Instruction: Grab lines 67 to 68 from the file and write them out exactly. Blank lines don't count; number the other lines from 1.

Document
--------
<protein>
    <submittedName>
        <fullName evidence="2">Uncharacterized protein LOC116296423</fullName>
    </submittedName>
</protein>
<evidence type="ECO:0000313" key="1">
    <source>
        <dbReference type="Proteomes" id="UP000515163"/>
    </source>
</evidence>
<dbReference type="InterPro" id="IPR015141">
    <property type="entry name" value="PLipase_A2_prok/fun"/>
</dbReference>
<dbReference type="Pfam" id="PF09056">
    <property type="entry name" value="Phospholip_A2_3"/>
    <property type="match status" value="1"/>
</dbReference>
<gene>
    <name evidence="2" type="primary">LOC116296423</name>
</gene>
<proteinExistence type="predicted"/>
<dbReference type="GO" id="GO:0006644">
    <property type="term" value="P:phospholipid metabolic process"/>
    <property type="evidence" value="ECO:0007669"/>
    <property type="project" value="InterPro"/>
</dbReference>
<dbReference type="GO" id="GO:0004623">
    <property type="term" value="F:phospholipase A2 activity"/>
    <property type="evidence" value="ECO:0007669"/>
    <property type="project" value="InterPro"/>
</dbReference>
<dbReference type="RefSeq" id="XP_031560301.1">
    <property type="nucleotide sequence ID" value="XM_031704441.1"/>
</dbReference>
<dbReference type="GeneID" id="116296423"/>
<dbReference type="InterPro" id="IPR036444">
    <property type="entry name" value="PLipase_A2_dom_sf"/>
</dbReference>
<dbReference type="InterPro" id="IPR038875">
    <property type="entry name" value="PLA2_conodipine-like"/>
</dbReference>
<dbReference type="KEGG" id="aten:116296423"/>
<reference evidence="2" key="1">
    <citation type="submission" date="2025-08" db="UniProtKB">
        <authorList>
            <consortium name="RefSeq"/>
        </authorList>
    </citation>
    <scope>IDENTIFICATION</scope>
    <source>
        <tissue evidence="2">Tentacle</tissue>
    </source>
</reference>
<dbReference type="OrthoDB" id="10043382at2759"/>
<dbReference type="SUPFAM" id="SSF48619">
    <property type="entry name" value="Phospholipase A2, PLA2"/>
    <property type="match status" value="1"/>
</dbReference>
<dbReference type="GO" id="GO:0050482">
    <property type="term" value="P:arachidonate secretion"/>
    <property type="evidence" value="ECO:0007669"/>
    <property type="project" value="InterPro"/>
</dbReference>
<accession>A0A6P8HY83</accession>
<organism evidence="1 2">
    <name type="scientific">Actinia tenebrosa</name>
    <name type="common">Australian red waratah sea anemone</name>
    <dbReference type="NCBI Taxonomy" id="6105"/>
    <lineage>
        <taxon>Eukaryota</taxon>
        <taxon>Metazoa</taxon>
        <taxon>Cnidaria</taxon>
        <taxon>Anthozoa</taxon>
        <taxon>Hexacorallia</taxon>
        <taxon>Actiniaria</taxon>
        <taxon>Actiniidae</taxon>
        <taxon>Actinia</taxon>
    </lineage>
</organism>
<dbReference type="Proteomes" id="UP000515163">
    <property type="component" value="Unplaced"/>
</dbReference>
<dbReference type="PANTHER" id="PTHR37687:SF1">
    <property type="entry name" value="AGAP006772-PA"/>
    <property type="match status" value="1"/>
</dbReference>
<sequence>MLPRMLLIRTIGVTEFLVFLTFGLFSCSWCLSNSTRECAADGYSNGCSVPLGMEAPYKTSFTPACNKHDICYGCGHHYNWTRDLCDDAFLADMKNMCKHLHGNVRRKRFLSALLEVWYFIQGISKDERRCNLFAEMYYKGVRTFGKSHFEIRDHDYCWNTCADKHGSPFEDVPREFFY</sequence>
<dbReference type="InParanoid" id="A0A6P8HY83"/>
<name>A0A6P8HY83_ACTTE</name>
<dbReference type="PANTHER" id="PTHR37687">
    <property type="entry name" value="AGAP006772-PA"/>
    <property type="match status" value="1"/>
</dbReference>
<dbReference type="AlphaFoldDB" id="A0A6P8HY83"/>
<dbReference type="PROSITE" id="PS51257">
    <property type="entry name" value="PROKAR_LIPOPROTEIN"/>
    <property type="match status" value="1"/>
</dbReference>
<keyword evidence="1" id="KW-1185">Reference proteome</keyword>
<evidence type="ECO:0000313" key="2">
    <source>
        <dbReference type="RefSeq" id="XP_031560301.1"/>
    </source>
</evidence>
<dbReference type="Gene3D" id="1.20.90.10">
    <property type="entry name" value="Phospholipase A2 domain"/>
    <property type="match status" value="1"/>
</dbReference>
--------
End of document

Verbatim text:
    <name type="common">Australian red waratah sea anemone</name>
    <dbReference type="NCBI Taxonomy" id="6105"/>